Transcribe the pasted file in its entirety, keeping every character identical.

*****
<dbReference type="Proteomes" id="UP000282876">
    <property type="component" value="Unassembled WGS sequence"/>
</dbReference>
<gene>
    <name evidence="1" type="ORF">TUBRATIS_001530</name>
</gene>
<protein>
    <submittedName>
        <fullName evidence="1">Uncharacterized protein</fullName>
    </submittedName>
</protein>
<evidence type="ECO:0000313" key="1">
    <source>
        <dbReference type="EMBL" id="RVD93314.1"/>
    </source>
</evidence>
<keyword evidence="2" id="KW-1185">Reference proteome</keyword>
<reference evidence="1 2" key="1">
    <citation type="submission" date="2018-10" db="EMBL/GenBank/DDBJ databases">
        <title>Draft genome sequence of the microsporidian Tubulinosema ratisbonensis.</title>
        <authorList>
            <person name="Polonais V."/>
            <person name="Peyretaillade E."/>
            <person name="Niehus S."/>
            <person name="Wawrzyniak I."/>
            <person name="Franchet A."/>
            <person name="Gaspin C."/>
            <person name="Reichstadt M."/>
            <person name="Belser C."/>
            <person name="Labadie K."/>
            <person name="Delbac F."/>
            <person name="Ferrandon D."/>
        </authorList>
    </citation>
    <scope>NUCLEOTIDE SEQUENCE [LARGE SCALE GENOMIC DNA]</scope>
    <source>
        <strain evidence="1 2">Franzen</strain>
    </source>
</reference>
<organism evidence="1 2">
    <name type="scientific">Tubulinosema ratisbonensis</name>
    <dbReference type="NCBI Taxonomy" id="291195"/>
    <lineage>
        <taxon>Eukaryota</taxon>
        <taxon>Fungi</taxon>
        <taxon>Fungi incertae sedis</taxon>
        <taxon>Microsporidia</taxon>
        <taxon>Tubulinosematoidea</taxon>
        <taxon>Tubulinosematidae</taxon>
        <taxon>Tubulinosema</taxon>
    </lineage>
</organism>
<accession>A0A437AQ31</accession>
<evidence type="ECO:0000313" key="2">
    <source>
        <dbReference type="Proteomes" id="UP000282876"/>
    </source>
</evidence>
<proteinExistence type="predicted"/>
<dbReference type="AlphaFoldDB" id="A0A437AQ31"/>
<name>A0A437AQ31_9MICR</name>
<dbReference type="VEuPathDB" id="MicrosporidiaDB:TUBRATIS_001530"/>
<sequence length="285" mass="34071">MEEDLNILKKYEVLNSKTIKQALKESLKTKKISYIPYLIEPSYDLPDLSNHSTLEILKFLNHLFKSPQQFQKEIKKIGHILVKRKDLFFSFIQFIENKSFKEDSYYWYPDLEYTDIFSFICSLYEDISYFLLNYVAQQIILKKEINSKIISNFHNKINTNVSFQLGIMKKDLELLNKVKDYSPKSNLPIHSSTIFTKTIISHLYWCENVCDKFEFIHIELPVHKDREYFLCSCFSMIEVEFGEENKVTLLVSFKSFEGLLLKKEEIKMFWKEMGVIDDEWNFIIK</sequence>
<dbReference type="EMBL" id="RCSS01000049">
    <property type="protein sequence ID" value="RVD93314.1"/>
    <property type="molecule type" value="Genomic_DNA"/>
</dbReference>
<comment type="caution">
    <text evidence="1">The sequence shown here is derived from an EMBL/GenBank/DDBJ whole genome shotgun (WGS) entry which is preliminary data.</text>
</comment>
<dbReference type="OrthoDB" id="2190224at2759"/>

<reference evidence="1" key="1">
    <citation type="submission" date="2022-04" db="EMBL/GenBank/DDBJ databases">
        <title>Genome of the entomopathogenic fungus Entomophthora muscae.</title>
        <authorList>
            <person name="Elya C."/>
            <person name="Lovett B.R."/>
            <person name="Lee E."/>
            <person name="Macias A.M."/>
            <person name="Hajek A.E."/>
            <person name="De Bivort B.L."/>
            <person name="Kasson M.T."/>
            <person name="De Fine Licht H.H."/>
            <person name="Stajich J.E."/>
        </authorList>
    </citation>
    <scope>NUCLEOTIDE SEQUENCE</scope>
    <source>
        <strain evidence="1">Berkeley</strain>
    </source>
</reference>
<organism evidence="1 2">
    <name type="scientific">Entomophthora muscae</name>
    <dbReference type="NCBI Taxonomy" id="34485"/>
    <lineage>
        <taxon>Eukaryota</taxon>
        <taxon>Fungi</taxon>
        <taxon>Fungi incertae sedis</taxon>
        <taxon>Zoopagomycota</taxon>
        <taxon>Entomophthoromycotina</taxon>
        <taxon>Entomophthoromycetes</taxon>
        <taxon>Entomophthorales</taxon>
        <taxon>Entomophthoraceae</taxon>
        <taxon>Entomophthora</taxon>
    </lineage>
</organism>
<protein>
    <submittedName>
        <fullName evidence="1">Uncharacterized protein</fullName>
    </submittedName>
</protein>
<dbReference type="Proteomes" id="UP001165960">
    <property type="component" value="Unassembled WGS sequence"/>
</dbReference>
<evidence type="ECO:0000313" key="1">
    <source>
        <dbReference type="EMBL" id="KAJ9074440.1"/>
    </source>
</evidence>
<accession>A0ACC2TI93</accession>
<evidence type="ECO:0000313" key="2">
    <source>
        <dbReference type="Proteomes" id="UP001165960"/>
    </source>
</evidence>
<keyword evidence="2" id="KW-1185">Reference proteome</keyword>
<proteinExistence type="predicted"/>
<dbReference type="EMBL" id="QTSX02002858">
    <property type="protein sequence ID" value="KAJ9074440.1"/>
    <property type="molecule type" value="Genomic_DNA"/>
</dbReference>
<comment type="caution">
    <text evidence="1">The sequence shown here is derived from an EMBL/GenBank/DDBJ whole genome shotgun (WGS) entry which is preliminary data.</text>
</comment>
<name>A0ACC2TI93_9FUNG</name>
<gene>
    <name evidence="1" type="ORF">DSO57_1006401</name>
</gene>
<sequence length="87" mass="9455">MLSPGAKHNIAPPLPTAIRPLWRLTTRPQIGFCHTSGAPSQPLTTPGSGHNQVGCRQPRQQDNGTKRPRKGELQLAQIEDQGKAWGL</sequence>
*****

<dbReference type="Proteomes" id="UP000282876">
    <property type="component" value="Unassembled WGS sequence"/>
</dbReference>
<gene>
    <name evidence="1" type="ORF">TUBRATIS_001530</name>
</gene>
<protein>
    <submittedName>
        <fullName evidence="1">Uncharacterized protein</fullName>
    </submittedName>
</protein>
<evidence type="ECO:0000313" key="1">
    <source>
        <dbReference type="EMBL" id="RVD93314.1"/>
    </source>
</evidence>
<keyword evidence="2" id="KW-1185">Reference proteome</keyword>
<reference evidence="1 2" key="1">
    <citation type="submission" date="2018-10" db="EMBL/GenBank/DDBJ databases">
        <title>Draft genome sequence of the microsporidian Tubulinosema ratisbonensis.</title>
        <authorList>
            <person name="Polonais V."/>
            <person name="Peyretaillade E."/>
            <person name="Niehus S."/>
            <person name="Wawrzyniak I."/>
            <person name="Franchet A."/>
            <person name="Gaspin C."/>
            <person name="Reichstadt M."/>
            <person name="Belser C."/>
            <person name="Labadie K."/>
            <person name="Delbac F."/>
            <person name="Ferrandon D."/>
        </authorList>
    </citation>
    <scope>NUCLEOTIDE SEQUENCE [LARGE SCALE GENOMIC DNA]</scope>
    <source>
        <strain evidence="1 2">Franzen</strain>
    </source>
</reference>
<organism evidence="1 2">
    <name type="scientific">Tubulinosema ratisbonensis</name>
    <dbReference type="NCBI Taxonomy" id="291195"/>
    <lineage>
        <taxon>Eukaryota</taxon>
        <taxon>Fungi</taxon>
        <taxon>Fungi incertae sedis</taxon>
        <taxon>Microsporidia</taxon>
        <taxon>Tubulinosematoidea</taxon>
        <taxon>Tubulinosematidae</taxon>
        <taxon>Tubulinosema</taxon>
    </lineage>
</organism>
<accession>A0A437AQ31</accession>
<evidence type="ECO:0000313" key="2">
    <source>
        <dbReference type="Proteomes" id="UP000282876"/>
    </source>
</evidence>
<proteinExistence type="predicted"/>
<dbReference type="AlphaFoldDB" id="A0A437AQ31"/>
<name>A0A437AQ31_9MICR</name>
<dbReference type="VEuPathDB" id="MicrosporidiaDB:TUBRATIS_001530"/>
<sequence length="285" mass="34071">MEEDLNILKKYEVLNSKTIKQALKESLKTKKISYIPYLIEPSYDLPDLSNHSTLEILKFLNHLFKSPQQFQKEIKKIGHILVKRKDLFFSFIQFIENKSFKEDSYYWYPDLEYTDIFSFICSLYEDISYFLLNYVAQQIILKKEINSKIISNFHNKINTNVSFQLGIMKKDLELLNKVKDYSPKSNLPIHSSTIFTKTIISHLYWCENVCDKFEFIHIELPVHKDREYFLCSCFSMIEVEFGEENKVTLLVSFKSFEGLLLKKEEIKMFWKEMGVIDDEWNFIIK</sequence>
<dbReference type="EMBL" id="RCSS01000049">
    <property type="protein sequence ID" value="RVD93314.1"/>
    <property type="molecule type" value="Genomic_DNA"/>
</dbReference>
<comment type="caution">
    <text evidence="1">The sequence shown here is derived from an EMBL/GenBank/DDBJ whole genome shotgun (WGS) entry which is preliminary data.</text>
</comment>
<dbReference type="OrthoDB" id="2190224at2759"/>

<reference evidence="1" key="1">
    <citation type="submission" date="2022-04" db="EMBL/GenBank/DDBJ databases">
        <title>Genome of the entomopathogenic fungus Entomophthora muscae.</title>
        <authorList>
            <person name="Elya C."/>
            <person name="Lovett B.R."/>
            <person name="Lee E."/>
            <person name="Macias A.M."/>
            <person name="Hajek A.E."/>
            <person name="De Bivort B.L."/>
            <person name="Kasson M.T."/>
            <person name="De Fine Licht H.H."/>
            <person name="Stajich J.E."/>
        </authorList>
    </citation>
    <scope>NUCLEOTIDE SEQUENCE</scope>
    <source>
        <strain evidence="1">Berkeley</strain>
    </source>
</reference>
<organism evidence="1 2">
    <name type="scientific">Entomophthora muscae</name>
    <dbReference type="NCBI Taxonomy" id="34485"/>
    <lineage>
        <taxon>Eukaryota</taxon>
        <taxon>Fungi</taxon>
        <taxon>Fungi incertae sedis</taxon>
        <taxon>Zoopagomycota</taxon>
        <taxon>Entomophthoromycotina</taxon>
        <taxon>Entomophthoromycetes</taxon>
        <taxon>Entomophthorales</taxon>
        <taxon>Entomophthoraceae</taxon>
        <taxon>Entomophthora</taxon>
    </lineage>
</organism>
<protein>
    <submittedName>
        <fullName evidence="1">Uncharacterized protein</fullName>
    </submittedName>
</protein>
<dbReference type="Proteomes" id="UP001165960">
    <property type="component" value="Unassembled WGS sequence"/>
</dbReference>
<evidence type="ECO:0000313" key="1">
    <source>
        <dbReference type="EMBL" id="KAJ9074440.1"/>
    </source>
</evidence>
<accession>A0ACC2TI93</accession>
<evidence type="ECO:0000313" key="2">
    <source>
        <dbReference type="Proteomes" id="UP001165960"/>
    </source>
</evidence>
<keyword evidence="2" id="KW-1185">Reference proteome</keyword>
<proteinExistence type="predicted"/>
<dbReference type="EMBL" id="QTSX02002858">
    <property type="protein sequence ID" value="KAJ9074440.1"/>
    <property type="molecule type" value="Genomic_DNA"/>
</dbReference>
<comment type="caution">
    <text evidence="1">The sequence shown here is derived from an EMBL/GenBank/DDBJ whole genome shotgun (WGS) entry which is preliminary data.</text>
</comment>
<name>A0ACC2TI93_9FUNG</name>
<gene>
    <name evidence="1" type="ORF">DSO57_1006401</name>
</gene>
<sequence length="87" mass="9455">MLSPGAKHNIAPPLPTAIRPLWRLTTRPQIGFCHTSGAPSQPLTTPGSGHNQVGCRQPRQQDNGTKRPRKGELQLAQIEDQGKAWGL</sequence>